4th Louisiana Battery

(from Dunbar Rowland’s “Military History of Mississippi, 1803-1898”; company listing courtesy of H. Grady Howell’s “For Dixie Land, I’ll Take My Stand’)

Captain -- Archibald J. Cameron. Lieutenants -- T. Jefferson Key, R.H. Truly, George M. Brown.

Captain Cameron, Second Lieutenant of the Jefferson Flying Artillery [which see], returned home after the battle of Shiloh, and was commissioned by the War Department to raise a battery to operate on the west coast of the [Mississippi] River. He enlisted 140 in Jefferson County, MS, and Tensas Parish, LA. They took part in the engagements at Choctaw Bayou, Yellow Bayou, on the Red River with the Banks Expedition, at Ashton with the Marine Brigade, at fortifications below G. Lake, Ark. The strength of the company was 138 in April 1865. Captain Cameron writes: “I can say I surrendered the last organized battery in the Confederate army.”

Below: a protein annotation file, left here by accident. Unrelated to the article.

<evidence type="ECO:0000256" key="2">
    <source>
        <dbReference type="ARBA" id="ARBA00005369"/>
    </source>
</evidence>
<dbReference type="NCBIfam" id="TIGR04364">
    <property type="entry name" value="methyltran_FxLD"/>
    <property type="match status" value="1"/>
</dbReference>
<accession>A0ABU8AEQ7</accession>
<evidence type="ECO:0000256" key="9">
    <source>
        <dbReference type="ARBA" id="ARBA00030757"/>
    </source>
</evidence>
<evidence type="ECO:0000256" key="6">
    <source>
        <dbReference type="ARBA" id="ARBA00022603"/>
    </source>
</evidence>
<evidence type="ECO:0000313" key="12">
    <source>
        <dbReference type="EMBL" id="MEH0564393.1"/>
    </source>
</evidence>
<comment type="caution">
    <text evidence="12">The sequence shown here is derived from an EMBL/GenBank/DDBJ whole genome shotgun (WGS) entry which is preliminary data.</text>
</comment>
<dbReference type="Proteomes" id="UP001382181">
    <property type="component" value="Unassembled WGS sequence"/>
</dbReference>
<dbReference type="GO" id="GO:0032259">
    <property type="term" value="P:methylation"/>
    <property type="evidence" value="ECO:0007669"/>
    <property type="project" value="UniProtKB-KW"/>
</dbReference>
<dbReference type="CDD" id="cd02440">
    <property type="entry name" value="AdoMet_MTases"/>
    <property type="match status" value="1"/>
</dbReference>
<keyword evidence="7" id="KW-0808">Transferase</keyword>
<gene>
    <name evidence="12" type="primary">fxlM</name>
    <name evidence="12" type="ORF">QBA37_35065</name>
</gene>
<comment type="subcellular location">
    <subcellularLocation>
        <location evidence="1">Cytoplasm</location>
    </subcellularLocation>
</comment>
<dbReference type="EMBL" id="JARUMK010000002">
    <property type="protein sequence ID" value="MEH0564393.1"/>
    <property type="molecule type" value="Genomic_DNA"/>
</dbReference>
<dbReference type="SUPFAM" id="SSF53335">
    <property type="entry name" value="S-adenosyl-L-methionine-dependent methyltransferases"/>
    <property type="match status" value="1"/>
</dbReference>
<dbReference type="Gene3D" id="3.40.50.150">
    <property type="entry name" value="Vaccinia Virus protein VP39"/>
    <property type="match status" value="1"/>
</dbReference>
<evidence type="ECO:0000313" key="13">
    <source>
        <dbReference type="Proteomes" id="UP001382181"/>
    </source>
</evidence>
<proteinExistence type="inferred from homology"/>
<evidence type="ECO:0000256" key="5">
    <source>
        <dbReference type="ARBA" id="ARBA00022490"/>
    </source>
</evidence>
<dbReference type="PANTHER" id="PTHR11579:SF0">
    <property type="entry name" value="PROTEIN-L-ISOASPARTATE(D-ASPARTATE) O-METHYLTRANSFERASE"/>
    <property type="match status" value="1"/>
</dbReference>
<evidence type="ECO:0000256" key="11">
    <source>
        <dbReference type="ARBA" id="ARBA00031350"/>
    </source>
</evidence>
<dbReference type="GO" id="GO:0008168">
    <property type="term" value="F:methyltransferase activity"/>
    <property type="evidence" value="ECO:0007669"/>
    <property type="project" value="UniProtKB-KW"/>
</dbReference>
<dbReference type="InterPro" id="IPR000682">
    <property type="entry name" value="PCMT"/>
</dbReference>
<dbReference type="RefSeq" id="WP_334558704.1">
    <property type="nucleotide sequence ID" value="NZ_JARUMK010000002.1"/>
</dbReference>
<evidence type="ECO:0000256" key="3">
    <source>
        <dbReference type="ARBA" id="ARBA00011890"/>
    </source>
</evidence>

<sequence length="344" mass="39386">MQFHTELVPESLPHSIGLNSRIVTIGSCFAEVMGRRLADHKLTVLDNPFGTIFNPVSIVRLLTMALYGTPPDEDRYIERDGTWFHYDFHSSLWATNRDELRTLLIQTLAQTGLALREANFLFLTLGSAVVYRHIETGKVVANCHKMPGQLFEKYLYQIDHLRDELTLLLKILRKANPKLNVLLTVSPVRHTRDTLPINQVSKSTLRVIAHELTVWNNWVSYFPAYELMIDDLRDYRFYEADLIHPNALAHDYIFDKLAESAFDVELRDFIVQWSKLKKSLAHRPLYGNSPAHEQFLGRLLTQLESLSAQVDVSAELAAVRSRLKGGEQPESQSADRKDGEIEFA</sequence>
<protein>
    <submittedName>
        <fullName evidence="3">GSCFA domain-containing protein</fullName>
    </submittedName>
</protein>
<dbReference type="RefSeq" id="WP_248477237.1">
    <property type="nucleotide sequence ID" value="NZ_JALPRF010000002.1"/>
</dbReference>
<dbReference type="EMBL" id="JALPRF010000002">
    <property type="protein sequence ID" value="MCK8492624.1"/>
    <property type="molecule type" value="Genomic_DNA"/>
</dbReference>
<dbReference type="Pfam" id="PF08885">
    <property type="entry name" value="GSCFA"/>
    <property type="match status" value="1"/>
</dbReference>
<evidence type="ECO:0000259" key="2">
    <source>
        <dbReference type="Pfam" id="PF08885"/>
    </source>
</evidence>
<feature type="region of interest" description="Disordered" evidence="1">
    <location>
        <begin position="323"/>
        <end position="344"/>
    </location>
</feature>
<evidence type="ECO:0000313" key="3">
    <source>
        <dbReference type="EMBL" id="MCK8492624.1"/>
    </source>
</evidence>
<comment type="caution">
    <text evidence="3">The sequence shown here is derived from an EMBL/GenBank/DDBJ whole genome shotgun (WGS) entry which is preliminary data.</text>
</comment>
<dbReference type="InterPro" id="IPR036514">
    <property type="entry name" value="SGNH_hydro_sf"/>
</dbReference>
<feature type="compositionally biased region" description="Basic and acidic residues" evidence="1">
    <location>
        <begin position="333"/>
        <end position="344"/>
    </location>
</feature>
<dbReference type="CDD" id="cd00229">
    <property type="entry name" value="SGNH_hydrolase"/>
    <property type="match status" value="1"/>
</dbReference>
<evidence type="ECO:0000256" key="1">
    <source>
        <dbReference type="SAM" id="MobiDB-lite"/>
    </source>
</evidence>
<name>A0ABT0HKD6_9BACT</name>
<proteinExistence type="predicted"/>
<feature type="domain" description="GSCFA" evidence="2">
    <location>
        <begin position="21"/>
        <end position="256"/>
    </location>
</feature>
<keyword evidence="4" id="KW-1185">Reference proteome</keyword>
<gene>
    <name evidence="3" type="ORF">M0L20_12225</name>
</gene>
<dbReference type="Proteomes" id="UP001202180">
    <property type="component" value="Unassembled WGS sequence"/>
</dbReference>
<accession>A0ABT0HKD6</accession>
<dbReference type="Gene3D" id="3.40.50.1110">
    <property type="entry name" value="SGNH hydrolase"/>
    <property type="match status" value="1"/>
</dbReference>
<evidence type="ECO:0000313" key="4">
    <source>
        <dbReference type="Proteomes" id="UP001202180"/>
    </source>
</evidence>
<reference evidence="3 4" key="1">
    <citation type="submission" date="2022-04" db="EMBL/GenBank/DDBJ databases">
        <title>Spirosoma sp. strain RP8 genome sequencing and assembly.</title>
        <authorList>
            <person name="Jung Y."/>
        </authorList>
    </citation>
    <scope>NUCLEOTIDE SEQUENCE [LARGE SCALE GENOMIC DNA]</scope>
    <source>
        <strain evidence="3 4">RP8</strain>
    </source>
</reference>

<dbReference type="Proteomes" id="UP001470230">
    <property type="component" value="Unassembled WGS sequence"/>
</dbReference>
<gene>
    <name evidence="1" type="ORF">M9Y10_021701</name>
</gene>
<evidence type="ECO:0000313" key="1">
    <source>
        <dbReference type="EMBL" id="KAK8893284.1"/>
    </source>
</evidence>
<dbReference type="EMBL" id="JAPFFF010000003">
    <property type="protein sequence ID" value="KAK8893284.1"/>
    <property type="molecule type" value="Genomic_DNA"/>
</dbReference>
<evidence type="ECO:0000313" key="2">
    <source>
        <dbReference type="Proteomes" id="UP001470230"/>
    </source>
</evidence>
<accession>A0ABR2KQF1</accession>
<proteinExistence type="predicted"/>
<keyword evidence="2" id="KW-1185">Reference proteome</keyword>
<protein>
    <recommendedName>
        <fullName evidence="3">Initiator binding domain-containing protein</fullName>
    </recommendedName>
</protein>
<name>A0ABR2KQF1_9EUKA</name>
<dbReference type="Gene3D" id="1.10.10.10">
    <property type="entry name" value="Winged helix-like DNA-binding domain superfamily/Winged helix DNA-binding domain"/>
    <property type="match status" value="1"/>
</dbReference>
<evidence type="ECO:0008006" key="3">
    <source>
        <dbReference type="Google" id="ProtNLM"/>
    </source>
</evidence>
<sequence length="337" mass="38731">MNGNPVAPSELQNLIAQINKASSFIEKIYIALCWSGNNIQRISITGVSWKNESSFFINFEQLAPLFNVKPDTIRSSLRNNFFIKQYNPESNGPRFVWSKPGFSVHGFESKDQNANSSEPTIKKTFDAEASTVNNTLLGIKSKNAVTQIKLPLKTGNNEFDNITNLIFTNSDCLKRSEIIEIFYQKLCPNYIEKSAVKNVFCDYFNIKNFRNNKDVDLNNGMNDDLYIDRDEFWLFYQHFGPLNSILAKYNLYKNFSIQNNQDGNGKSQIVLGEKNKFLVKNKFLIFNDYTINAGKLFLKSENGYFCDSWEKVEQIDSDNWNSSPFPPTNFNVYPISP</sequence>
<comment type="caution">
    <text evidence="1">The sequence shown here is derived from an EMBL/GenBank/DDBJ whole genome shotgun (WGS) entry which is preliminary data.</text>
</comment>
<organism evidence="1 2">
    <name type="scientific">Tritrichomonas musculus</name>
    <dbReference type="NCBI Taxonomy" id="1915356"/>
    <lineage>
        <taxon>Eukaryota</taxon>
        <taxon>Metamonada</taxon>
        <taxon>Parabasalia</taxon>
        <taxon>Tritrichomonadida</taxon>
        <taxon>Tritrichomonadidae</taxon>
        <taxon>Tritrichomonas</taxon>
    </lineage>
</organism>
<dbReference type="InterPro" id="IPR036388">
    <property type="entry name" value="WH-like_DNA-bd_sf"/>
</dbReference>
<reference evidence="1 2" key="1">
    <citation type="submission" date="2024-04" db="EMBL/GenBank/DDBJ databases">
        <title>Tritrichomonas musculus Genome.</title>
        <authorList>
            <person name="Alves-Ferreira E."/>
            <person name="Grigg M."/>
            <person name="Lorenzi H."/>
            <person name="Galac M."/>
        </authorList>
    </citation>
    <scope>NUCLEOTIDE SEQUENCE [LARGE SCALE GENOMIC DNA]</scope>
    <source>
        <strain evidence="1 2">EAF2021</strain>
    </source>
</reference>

In addition to the above actions, Arthur W. Bergeron, preeminent Louisiana Confederate historian, in his “Guide to Louisiana Confederate Military Units, 1861-1865” [available from LSU Press, Baton Rouge, LA 70803], notes that the battery operated with the 3rd LA Cavalry opposite Vicksburg while Grant was attempting his grand canal and that the battery was involved in several skirmishes with Grant’s forces there. The battery also helped destroy or damage several Federal transports in 1864. Bergeron notes that the battery moved to Marshall, TX, for repairs in early 1865 and was surrendered there in June.